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Jim is sitting at the table, facing across from Ian, but he’s not looking at him. Realistically, he should at least spare a glance now and then, but something about Ian—this iteration of him, at least—feels foreign, unnatural. His brown hair is disheveled as usual, but it’s got a stiff, sad quality to it. His chin is rough with the beginnings of a beard. His cheeks are somewhat hollow, and they still have a bit of pink from the outside chill. The Ian sitting before him looks so… desaturated, and it’s hard to look at someone when they’re like that. It’s like winter sucked all the color out of him. (Australians were never meant for the cold, Jim can’t help but think.)

So, instead of meeting his eyes, Jim places an elbow on the table, rests his forehead on the back of his hand, and looks down. A cigarette hangs loosely between his fingers. He listens to Ian talk about his travels, about trying to find Kylie and the subsequent heartbreak after discovering her fate. About visiting his parents after and hearing their final words as they disowned him. (Ian doesn’t give any hints as to how that made him feel, but he doesn’t need to. Jim knows all too well what it’s like when a family dies. When everyone says you’re the one who built the coffin.) About feeling lost for a long time. About just walking, because there was nothing else left to do.

Ian pauses a lot when he talks, Jim notices. To think about what to say next, perhaps, or to process what he’s just said. He’s always been a slow talker—unlike his feet, his mouth liked to take its time—but today, he sounds quieter, more sullen. Ian with the volume turned down. Jim frowns slightly, still not looking at him.

“When you walk,” Ian continues, “you meet a lot of nice people.”

Jim silently thanks everyone who took Ian in. Ian slept, Ian ate, Ian (hopefully) bathed. He’s still here because of them. He came back because of them.

“But…” Ian pauses, takes a deep breath. “What I really want… is to feel the warmth of the people who should be closest to me.”

Jim’s throat feels tight. Of course, Ian came back to him; they’re friends, in a convoluted, backwards, artist-muse sort of way, and he would rather stay with a friend if they lived nearby. Jim knows Ian well enough. There’s no other possible explanation for why he could have said that. He pushes away the impossible explanation, like he always does, before he has a chance to entertain it.

They sit through heavy silence for a few seconds before Jim lifts his head, finally looking at Ian again. Everything’s the same as it was when he found him on the street, staring at the chain-link fence in front of the apartment. His eyes, usually big and round and bright hazel, are the hardest to look at. They’re half-moons now, and they’re dull, almost fuzzy. Unfocused. Jim’s chest aches at the sight; he forces himself not to look away.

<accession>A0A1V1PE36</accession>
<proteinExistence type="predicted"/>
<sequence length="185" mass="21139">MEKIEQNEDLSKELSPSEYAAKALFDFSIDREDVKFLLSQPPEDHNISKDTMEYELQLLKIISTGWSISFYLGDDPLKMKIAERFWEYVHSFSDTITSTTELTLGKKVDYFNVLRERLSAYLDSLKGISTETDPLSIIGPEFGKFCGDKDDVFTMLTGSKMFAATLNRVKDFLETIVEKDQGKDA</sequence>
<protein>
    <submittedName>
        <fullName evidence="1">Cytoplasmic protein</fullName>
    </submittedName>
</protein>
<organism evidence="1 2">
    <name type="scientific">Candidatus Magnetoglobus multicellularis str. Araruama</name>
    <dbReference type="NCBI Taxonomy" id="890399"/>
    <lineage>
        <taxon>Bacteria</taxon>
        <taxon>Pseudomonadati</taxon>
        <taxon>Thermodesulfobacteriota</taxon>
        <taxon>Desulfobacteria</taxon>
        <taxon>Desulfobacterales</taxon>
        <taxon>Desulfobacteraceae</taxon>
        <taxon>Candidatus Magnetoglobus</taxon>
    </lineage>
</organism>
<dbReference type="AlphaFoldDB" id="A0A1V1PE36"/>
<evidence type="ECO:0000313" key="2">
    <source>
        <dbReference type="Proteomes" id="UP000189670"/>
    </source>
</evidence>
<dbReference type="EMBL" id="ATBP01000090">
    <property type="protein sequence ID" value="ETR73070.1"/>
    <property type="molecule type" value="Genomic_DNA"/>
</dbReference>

He takes one final puff of his cigarette before putting it out on the table. Then he moves his chair over, carefully, so he can sit closer. Proximity to Ian seems to be directly proportional to Jim’s heartbeat; he tries to will it quiet, hopes Ian can’t hear it. If his unchanging expression is any indication, he’s oblivious. He doesn’t even make eye contact.

Jim lifts a hand up and pats Ian’s head, the way he always does. He even ruffles his hair a little for good measure.

He doesn’t know what he expected, but Ian looks up at that, meeting Jim’s eyes with his own. Behind all his new roughness, he’s still got that softness, that innocence he seemed to glow with back when they first met. Childlike, but not quite. Pure, but in a different way.

His expression is blank, though, and Jim feels the urge to fill in his emotions the way he wants them. To interpret his aloofness as something else, for a change.

Feeling daring just for a moment, his hand slips down, cautiously, until it cradles Ian’s jaw. It’s prickly in a way it shouldn’t be.

Let me shave your face, he doesn’t say.

Ian draws in a breath. Jim swallows.

You don’t deserve all this pain. All this growing up.

Jim sways forward, ever so slightly. Their faces feel a little closer, a little warmer.

You like running, don’t you?

His heart beats once, slowly, painfully.

Let’s run away together.

Ian blinks, and that moment without eye contact is all Jim needs to pull himself back into reality. His hand slides down to rest on his shoulder (safer, somewhat, but still touching him), and he releases a breath he didn’t know he was holding.

“It’s awful when you don’t smile,” he says, and he finally manages to say it out loud. It’s the only thing he can say out loud.

Ian’s eyebrows knit together with something like guilt. He tries to smile, but it looks all wrong, like a counterfeit.

Jim laughs a little. “No, no, don’t do it now,” he tells him. “I don’t want you to force yourself.”

Ian’s forgery slips from his face. “Sorry.”

Jim shakes his head. “Don’t apologize.”

Reluctantly, he lets his hand fall away. The silence weighs down on them for a few more seconds before they retreat into the comfort of small talk.

Later, Ian makes his bed on the couch. It’s a familiar routine, one Jim never tires of watching. He leans against the doorway, another cigarette tucked between his lips, and pushes his glasses up as Ian shrugs his jacket off. It feels wrong to look at Ian when he’s losing layers, somehow, so he turns his head away.

Ian lies down on the couch, pulling over himself the quilt Jim always gives him. “Goodnight,” he says quietly.

Jim turns back to look at him and lifts the cigarette from his mouth. “Goodnight,” he responds.

He starts out of the room, but his daring from earlier lingers, inexplicably. He turns back around.

“I...” He pauses, runs a hand through his hair. “I hope you feel warm, here.”

Ian offers him the tiniest smile, and this time, it looks genuine. “I do.”